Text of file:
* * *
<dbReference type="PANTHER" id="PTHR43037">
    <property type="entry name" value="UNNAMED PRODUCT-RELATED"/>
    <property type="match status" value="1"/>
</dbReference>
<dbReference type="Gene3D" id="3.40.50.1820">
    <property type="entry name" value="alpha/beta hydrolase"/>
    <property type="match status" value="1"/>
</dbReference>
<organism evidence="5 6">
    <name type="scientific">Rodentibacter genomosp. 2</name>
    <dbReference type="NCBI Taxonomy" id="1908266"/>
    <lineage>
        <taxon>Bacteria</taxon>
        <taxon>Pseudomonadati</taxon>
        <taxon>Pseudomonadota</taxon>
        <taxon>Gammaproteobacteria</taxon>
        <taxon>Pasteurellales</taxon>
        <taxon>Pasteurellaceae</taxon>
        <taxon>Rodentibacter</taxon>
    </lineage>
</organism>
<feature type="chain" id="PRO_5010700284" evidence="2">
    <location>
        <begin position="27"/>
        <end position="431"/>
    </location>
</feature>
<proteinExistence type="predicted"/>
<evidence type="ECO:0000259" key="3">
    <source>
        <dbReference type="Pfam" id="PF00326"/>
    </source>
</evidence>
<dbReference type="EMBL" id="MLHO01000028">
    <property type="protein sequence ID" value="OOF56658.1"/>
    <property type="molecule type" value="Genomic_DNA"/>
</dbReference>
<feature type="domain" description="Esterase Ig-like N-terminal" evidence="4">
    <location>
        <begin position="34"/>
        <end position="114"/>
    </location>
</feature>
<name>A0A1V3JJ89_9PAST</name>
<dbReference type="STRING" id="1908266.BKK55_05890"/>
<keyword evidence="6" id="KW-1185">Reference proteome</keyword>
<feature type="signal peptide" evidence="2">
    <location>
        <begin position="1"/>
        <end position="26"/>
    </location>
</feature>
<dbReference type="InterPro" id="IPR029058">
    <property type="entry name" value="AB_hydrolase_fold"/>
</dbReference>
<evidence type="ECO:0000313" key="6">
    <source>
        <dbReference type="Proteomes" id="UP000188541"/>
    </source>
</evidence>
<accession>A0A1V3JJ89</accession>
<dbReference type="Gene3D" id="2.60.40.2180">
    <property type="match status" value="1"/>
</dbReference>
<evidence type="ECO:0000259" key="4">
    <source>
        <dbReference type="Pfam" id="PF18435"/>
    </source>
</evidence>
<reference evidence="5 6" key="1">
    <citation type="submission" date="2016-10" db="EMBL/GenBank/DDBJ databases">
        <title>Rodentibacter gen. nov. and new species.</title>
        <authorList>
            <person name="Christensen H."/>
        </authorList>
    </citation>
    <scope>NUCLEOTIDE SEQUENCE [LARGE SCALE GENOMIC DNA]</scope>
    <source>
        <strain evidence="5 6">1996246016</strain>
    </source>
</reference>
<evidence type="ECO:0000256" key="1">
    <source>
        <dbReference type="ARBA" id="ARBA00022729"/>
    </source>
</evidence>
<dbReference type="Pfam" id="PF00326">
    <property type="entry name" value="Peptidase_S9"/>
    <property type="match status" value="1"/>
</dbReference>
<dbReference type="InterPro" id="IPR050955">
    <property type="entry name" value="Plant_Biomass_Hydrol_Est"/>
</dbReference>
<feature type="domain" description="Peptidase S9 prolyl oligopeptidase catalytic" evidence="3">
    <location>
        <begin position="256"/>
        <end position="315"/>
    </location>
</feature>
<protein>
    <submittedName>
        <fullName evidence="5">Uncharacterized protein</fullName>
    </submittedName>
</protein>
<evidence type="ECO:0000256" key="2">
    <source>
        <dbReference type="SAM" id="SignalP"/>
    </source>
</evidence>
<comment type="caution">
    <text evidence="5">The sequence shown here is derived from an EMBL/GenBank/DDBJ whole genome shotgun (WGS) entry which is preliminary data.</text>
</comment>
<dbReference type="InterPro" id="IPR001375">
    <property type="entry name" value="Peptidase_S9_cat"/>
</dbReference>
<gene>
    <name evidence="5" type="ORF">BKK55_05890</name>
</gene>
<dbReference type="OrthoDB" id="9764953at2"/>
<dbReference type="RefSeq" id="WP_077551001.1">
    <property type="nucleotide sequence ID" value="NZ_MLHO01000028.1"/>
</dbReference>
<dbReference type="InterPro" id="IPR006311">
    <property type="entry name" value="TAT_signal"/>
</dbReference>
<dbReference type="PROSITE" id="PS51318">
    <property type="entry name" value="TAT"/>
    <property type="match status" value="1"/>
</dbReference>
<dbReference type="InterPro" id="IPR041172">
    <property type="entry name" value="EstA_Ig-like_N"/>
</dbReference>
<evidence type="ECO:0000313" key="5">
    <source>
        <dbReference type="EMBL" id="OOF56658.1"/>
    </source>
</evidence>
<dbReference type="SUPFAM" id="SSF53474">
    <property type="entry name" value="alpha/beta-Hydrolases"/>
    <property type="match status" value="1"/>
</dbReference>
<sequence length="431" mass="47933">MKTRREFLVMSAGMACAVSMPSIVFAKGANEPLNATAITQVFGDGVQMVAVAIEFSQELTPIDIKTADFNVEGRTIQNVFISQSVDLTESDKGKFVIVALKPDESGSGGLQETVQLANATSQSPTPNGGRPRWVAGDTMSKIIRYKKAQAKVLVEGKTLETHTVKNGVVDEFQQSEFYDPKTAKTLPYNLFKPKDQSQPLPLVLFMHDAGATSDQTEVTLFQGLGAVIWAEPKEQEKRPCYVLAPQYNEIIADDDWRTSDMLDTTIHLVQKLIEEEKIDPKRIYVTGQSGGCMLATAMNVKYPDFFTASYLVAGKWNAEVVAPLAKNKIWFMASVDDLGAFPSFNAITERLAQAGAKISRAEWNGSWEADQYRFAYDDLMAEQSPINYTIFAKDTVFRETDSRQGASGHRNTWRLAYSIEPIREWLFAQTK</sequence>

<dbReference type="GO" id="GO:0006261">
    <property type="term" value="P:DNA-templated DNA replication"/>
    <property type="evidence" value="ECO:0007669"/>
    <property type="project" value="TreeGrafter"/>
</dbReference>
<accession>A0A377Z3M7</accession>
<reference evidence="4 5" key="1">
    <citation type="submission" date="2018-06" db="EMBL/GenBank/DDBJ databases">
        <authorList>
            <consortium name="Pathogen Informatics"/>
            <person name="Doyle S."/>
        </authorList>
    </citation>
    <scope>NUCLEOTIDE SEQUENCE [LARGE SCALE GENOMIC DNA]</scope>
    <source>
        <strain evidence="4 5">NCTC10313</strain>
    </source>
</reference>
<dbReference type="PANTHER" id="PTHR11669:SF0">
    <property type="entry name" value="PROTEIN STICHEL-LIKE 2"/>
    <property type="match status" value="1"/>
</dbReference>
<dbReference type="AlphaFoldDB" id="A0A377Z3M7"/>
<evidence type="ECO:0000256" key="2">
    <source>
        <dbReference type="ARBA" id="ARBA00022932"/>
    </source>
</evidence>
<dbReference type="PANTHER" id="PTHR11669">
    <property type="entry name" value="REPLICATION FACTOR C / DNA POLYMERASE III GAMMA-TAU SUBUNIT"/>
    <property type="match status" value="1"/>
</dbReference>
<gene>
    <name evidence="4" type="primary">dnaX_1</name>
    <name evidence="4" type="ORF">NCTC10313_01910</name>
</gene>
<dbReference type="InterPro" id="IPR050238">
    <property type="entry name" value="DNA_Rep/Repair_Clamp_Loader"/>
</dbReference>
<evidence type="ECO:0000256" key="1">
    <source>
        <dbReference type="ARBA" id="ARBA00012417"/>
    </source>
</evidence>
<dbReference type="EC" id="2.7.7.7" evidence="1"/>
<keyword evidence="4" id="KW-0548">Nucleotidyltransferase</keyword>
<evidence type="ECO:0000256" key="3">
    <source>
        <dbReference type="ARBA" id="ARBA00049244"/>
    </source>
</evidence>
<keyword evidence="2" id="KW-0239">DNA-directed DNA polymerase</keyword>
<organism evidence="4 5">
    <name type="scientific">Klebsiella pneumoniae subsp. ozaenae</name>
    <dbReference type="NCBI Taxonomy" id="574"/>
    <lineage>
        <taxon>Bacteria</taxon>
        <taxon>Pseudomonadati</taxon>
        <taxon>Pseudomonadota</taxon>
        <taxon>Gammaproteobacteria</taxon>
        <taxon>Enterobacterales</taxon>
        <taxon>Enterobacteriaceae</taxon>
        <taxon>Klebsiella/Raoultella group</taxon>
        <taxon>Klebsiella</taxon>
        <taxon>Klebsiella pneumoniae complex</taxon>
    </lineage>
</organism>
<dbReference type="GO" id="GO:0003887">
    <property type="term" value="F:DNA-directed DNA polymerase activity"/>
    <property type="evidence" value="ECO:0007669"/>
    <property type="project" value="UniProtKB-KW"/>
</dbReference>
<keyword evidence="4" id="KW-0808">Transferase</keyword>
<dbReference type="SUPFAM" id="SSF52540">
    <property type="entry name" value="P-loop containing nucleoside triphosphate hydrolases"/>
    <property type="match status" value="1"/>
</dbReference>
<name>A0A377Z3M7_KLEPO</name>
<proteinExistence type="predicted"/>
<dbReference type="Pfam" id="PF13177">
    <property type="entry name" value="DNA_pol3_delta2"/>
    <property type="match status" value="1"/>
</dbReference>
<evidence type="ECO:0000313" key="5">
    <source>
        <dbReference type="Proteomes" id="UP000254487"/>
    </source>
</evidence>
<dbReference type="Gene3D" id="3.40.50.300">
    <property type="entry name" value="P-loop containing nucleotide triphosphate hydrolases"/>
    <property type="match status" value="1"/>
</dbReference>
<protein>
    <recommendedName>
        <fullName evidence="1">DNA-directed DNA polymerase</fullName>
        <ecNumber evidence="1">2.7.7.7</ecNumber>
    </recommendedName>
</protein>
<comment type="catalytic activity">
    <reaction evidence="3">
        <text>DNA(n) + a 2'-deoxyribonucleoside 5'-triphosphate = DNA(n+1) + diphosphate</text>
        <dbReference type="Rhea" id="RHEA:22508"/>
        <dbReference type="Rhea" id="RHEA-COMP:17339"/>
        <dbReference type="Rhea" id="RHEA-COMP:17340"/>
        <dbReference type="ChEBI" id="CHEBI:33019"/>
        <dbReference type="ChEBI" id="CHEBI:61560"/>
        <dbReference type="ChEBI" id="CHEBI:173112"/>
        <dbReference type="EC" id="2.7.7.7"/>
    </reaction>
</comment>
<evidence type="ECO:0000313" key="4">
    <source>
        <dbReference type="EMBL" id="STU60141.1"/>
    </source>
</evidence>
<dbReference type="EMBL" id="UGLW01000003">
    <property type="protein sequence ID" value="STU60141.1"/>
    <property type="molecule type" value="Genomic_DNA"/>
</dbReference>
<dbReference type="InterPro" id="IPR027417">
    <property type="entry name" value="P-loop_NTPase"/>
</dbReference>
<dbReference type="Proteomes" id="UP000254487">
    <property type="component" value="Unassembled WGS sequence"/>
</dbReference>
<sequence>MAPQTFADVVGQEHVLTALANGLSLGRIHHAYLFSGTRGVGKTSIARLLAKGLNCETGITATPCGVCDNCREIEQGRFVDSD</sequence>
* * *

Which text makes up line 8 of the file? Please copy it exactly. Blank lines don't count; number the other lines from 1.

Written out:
</dbReference>